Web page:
CDI Ends Applied Underwriters’ ‘Bait-And-Switch’ Practices in California

Last week, the California Department of Insurance (CDI) reached a settlement agreement with Applied Underwriters, holding the Berkshire Hathaway subsidiary accountable and ending its bait-and-switch marketing tactics to sell its workers’ compensation products. Applied Underwriters has agreed to drop its petition to block the CDI’s enforcement action and come into compliance with well recognized state filing requirements.

Applied Underwriters’ products has spurred a wave of litigation and enforcement actions from regulators in multiple states, including Vermont, Wisconsin and New York. In the California cases Luxor Cabs v. Applied Underwriters Captive Risk Assurance Company—which was successfully handled by RPNA—and Shasta Linen Supply, Inc. v. Applied Underwriters, Inc., the courts ruled against Applied Underwriters, voiding its EquityComp Reinsurance Participation Agreement since it was not filed with the CDI and was therefore unenforceable.

RPNA’s Drew Pomerance Speaks At RIMS 2017 National Conference

RPNA joined forces with Lockton to present an informative session at this year’s National RIMS Conference in Philadelphia, titled “Walking the FMLA-ADA-Workers’ Compensation Tightrope.“

RPNA Co-Managing Partner Drew Pomerance and Lockton Vice President Tamara Johnson discussed the interactive process between FMLA, the ADA, and workers’ compensation claims. They offered effective strategies and processes to minimize exposure to civil claims while improving claims outcomes for guaranteed cost, self-insured retention or qualified self-insured coverage. Additionally, they helped risk managers unravel the confusion caused by increased regulation and shared their insights on how to equip workers with the correct information and benefits, while being an advocate for their recovery.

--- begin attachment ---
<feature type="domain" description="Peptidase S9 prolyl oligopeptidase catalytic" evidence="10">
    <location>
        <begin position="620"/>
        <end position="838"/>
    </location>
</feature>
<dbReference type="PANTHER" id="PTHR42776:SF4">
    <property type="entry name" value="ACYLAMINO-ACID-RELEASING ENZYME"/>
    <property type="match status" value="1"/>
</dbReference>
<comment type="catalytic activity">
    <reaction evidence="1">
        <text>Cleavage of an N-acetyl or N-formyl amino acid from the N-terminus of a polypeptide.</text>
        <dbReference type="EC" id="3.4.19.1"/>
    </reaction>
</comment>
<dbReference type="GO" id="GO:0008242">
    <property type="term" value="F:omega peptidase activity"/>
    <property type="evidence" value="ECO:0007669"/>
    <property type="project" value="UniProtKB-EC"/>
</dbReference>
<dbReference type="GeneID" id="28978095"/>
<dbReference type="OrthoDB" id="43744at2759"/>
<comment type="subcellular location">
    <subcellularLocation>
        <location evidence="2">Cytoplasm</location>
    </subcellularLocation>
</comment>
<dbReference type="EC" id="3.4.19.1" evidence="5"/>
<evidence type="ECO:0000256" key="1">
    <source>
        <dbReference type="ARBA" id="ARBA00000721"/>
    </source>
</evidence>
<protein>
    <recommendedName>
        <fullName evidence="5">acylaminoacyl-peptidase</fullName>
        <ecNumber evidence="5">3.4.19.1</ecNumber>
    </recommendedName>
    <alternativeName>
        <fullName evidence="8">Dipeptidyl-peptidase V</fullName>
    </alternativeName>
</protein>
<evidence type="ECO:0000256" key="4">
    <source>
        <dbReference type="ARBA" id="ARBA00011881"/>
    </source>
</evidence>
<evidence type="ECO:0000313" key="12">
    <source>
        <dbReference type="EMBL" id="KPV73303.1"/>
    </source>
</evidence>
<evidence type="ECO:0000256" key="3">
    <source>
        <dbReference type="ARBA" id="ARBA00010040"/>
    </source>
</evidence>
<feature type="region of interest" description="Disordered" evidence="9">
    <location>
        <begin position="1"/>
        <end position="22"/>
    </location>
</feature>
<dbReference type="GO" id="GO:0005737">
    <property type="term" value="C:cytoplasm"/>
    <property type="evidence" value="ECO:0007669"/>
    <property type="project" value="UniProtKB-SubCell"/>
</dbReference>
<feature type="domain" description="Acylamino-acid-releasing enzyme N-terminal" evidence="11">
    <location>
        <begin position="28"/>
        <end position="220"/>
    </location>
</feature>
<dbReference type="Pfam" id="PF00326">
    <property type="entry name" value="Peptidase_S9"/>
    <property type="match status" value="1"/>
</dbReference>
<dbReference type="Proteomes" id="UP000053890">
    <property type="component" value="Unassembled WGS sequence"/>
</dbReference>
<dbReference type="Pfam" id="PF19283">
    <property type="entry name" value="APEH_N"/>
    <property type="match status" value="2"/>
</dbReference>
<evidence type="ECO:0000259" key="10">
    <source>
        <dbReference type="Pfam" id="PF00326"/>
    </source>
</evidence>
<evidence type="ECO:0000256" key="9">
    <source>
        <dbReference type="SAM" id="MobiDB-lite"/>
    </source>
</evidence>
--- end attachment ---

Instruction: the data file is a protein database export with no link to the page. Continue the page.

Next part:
Drew Pomerance & Michael Adreani Win Landmark CA Supreme Court Rest Break Class Action

Supreme Court Reinstates $89 Million Judgment in Landmark Class Action Employment Suit

Decision expected to carry significant ramifications for the California workplace for years to come.

The Supreme Court of California today overturned an appellate court ruling in the landmark case of Augustus v. ABM Security Services, ending an eleven-year battle and upholding the trial court decision that “on-duty” rest breaks are in violation of California wage and hour laws. The court reinstated the trial court’s award of $89.7 million in wages, interest and penalties to a class of approximately 15,000 former and present ABM security guards. Lead counsel for the class were Drew Pomerance and Michael Adreani of Roxborough, Pomerance, Nye & Adreani, LLP (RPNA).

The Supreme Court’s precedential decision clarifies and sets forth the standard for all California employers to easily follow: that employees need to be relieved of all duties during their rest break.

Federal Court Allows California Marijuana Discrimination Suit to Move Forward

The use of medical marijuana in the California workplace has been a popular, if not confusing, topic as of late. With conflicting views on medical marijuana usage at the federal and state levels, many employers are understandably perplexed, if not a little nervous, while attempting to walk the fine line between federal law (which continues to recognize marijuana as an illegal substance) and contrary state laws (permitting marijuana both for medical and recreational use).